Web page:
Now that I am not in debt (except for a mortgage) I do a 3-way split with the largest going to savings, and smaller amounts going towards large, needed purchases and something frivolous like a nice meal or two.

    Always including the needed purchases keeps me from going into debt again or drawing money back out of my savings.

  17. MeowMaximus says:

    Always pay off debts first. The peace of mind is worth it, and the few bucks you will make on the investment wont add up to much.

    • meltingcube says:

      The only debt I have is a car loan which I owe $16k on still. I feel much better putting extra money into a savings account rather than paying down on the vehicle.

      • LMA says:

        Why would you incur debt on something that inherently depreciates? At least a house (if you are an intelligent buyer, don’t buy above your means or when we’re atop a bubble, live in a region with tons of employers, etc) can go up in value. That never happens with cars. Since I bought my first car nearly 30 years ago, my rule has always been “only buy a car you can pay for with cash, maintain it scrupulously and drive it until it’s done.” That first car was mildly used at $4k. Drove it until it rusted out on me in ’92 and bought a my first new car, a Saturn, for $13k. Two years later, someone rear ended me on the highway, so I bought another Saturn with the insurance money and an extra $2K. Drove that until ’06 when I bought my Prius for $25k. Never paid a cent in interest, which of course means all the money I didn’t spend on interest became savings for the next car down the line.

  18. crispyduck13 says:

    A lot of the comments here keep bringing up interest as the motivater for saving vs paying off debt, but I wasn’t aware that was the main reason to save. Article after article (and common sense) instructs us to build up at least 3 months living expenses as an emergency fund. MANY people do not even have this small luxury and are living paycheck to paycheck.

    I’m currently working on building up my own emergency fund. Knowing that I wouldn’t immediately go into default on my mortgage and student loans after suddenly losing my income is worth the $300 a month in interest I’m paying on various unsecured debt. Once I get it to where I’m comfortable and less stressed out I can then focus on paying down debt aggressively.

    I guess it comes down to what would make you sleep better at night, and that’s a very personal thing.

  19. aciddeath says:

    I believe the most difficult part of this dilemma is evaluating your situation.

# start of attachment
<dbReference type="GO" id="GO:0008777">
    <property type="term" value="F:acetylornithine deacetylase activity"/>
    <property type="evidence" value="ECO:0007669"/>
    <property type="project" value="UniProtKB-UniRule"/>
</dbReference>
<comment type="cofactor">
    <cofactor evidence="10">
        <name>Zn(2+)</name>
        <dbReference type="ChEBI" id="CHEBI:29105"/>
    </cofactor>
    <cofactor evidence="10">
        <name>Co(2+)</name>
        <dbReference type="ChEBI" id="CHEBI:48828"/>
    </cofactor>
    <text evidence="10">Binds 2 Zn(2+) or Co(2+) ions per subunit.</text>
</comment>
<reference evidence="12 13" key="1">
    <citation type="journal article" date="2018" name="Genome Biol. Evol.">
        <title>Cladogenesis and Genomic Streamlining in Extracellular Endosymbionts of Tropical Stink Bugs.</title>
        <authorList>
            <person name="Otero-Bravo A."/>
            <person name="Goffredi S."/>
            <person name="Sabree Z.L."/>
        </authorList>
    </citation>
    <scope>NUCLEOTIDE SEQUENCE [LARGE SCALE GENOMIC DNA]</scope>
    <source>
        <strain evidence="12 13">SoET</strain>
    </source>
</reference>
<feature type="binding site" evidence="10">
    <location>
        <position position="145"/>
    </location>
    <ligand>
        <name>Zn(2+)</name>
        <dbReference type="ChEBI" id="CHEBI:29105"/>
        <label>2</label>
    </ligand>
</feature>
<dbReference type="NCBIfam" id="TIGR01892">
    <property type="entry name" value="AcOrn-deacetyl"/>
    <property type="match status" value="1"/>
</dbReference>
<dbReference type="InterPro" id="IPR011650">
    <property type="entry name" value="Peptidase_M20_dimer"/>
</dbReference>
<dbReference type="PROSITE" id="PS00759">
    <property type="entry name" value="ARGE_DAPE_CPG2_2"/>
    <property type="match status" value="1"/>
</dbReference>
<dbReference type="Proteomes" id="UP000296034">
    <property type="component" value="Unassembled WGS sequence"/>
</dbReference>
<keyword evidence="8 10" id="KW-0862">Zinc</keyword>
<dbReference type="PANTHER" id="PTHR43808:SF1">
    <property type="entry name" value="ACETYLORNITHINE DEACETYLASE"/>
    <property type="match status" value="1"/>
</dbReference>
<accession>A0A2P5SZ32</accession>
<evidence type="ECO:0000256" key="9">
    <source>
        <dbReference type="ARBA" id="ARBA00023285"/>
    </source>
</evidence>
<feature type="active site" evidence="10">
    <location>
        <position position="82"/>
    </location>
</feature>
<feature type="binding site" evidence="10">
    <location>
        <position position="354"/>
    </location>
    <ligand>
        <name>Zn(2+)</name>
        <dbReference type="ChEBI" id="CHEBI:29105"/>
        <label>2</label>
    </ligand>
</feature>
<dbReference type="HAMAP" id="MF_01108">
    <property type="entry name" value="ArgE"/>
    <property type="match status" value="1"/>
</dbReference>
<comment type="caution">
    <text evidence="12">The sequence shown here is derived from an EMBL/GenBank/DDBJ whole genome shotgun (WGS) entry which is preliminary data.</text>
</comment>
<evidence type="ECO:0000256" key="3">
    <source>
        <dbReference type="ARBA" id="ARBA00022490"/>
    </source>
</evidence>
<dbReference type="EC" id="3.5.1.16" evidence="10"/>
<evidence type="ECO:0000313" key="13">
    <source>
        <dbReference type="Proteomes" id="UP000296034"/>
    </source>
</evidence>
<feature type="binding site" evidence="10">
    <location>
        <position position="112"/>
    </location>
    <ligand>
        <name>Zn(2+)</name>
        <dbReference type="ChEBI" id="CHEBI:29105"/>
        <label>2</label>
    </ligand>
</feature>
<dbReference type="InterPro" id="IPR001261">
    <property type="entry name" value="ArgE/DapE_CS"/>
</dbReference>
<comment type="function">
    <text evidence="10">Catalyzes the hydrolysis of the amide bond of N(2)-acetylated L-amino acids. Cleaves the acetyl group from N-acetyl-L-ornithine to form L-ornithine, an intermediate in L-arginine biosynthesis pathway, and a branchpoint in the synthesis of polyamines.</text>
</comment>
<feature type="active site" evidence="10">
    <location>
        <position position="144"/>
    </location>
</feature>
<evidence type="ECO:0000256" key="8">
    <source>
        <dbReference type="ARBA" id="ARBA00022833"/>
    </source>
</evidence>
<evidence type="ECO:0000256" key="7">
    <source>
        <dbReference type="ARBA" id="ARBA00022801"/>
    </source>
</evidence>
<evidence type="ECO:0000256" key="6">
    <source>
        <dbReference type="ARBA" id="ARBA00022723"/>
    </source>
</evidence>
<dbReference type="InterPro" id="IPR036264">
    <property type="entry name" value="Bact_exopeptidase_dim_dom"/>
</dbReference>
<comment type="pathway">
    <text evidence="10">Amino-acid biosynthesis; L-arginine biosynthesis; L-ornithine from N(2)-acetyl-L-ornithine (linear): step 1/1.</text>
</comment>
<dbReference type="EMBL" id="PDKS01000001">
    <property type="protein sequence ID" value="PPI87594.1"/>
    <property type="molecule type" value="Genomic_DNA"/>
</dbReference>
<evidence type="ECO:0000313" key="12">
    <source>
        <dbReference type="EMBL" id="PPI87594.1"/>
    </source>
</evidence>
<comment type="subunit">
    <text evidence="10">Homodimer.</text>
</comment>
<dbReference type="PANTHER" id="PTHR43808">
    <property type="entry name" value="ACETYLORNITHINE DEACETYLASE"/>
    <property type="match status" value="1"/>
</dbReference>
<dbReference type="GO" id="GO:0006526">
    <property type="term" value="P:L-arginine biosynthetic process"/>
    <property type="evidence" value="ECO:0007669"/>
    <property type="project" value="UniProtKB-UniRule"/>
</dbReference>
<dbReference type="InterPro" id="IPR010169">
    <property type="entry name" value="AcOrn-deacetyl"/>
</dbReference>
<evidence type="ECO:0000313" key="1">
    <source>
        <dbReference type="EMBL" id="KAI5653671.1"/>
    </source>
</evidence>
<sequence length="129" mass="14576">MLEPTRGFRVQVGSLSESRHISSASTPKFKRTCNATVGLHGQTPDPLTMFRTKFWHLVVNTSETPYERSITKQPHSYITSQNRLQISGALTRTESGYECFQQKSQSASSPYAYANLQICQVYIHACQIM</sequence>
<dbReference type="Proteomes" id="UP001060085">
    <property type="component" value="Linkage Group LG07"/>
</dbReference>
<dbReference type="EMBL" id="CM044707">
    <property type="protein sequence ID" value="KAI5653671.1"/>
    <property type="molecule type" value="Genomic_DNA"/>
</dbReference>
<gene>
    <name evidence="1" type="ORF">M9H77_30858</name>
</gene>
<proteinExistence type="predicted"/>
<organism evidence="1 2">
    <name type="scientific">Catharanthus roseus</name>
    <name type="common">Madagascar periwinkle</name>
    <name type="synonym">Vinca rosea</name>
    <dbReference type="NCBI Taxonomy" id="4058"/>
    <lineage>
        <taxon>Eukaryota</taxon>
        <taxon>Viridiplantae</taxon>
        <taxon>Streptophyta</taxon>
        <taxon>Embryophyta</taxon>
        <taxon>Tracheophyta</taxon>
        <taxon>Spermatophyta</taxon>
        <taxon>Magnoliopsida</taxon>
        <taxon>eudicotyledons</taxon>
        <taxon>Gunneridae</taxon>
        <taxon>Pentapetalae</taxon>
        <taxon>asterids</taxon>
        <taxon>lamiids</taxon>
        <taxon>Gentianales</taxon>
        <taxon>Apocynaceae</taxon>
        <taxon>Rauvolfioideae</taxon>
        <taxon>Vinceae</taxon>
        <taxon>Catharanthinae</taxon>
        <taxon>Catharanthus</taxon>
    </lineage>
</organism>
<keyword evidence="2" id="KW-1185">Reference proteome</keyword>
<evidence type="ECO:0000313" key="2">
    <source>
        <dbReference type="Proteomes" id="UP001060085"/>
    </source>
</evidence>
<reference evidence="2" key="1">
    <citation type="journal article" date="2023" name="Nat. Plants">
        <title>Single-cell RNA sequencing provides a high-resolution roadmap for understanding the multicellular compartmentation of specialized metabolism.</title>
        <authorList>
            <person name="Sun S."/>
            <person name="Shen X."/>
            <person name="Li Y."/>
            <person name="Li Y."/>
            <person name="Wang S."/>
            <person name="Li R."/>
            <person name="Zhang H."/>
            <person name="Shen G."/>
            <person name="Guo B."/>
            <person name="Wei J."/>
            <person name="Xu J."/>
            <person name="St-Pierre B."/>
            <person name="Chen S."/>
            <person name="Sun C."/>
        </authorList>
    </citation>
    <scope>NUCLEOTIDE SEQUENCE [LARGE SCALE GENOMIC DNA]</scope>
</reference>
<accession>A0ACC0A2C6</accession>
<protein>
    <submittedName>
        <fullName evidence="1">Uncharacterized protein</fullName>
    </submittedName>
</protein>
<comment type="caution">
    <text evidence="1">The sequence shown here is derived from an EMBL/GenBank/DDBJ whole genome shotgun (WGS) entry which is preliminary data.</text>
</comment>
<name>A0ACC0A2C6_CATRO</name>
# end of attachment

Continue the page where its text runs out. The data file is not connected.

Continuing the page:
I am a single male employed stably full time, health insurance, renting a house for $1,000 with $23,000 of federal student loan debt at 6.8%
    I have about $1,000 emergency fund (used to be $5k, figured I might as well put that into my debt).
    So naturally for me, it makes sense to pay off my debt as aggressively/quickly as possible.

    The small emergency fund does make me a little nervous but I have a single 0% apr for 12 months credit card with no balance currently so I feel I am at least minimally covered incase “s!#% hit the fan”

    On the flip side if I was saddled with credit card debt, a mortgage or otherwise my ideas about repayment of my student loan (and savings) would be completed 180′d. I would not want to lose my HOME so I would certainly make sure I had at least 6-12 months of mortgage payments saved (or in the process of BEING saved).

    …back to my IT bubble….

    • sponica says:

      the nice part about student loan debt (and I’m guessing you have Direct Loans based on the interest rate) is that when you’re unemployed you can go into deferment…if your loans were subsidized while you were in school, they remain subsidized in deferment.

      my direct loans aren’t in deferment because the IBR on them is 10 dollars a month and I can afford to pay that, but I did put my Perkins Loans into deferment.

    • impatientgirl says:

      You need a bigger emergency fund. 3mths

  20. Starfury says:

    I found out we’re getting a merit bonus…usually about 2 weeks pay before taxes are removed (40%) and also the company is matching 9.5% of my salary from last year into my 401k plan. I figure with that little bump to the 401k I won’t feel guilty about spending the bonus.

    Most likely it’ll be going to pay for a checkup on my car…125k miles and I’m sure it needs something done to it.

  21. Such an Interesting Monster says:

    Like most things in life a balanced approach is likely best. Save a little, spend a little, and send a little off to pay down your debt.

    • sponica says:

      yeah…while I enjoy growing my savings account, I also like to go on vacation, drink fancy beer, and whatnot. granted all these things are on hold til I get a new job

      if i ever do purchase a house, it will be a smallish house…if I end up with more kids than house, well that’s how my parents and grandparents grew up. (I blame a lot of the palatial college dorms on the fact that most of these kids never had to share a room growing up and get to college and don’t understand how to share a room)

  22. Not Given says:

    I say put $1k + 1/3 the balance in an emergency fund, the rest can be paid toward debt. That can keep you from having to charge minor emergencies to a credit card.

  23. impatientgirl says:

    1st give yourself a 3 month emergency fund to only be used if you lose your job
    2nd pay off small debt
    3rd pay off large debt
    4th invest and save
    5th pay off mortgage

    and done.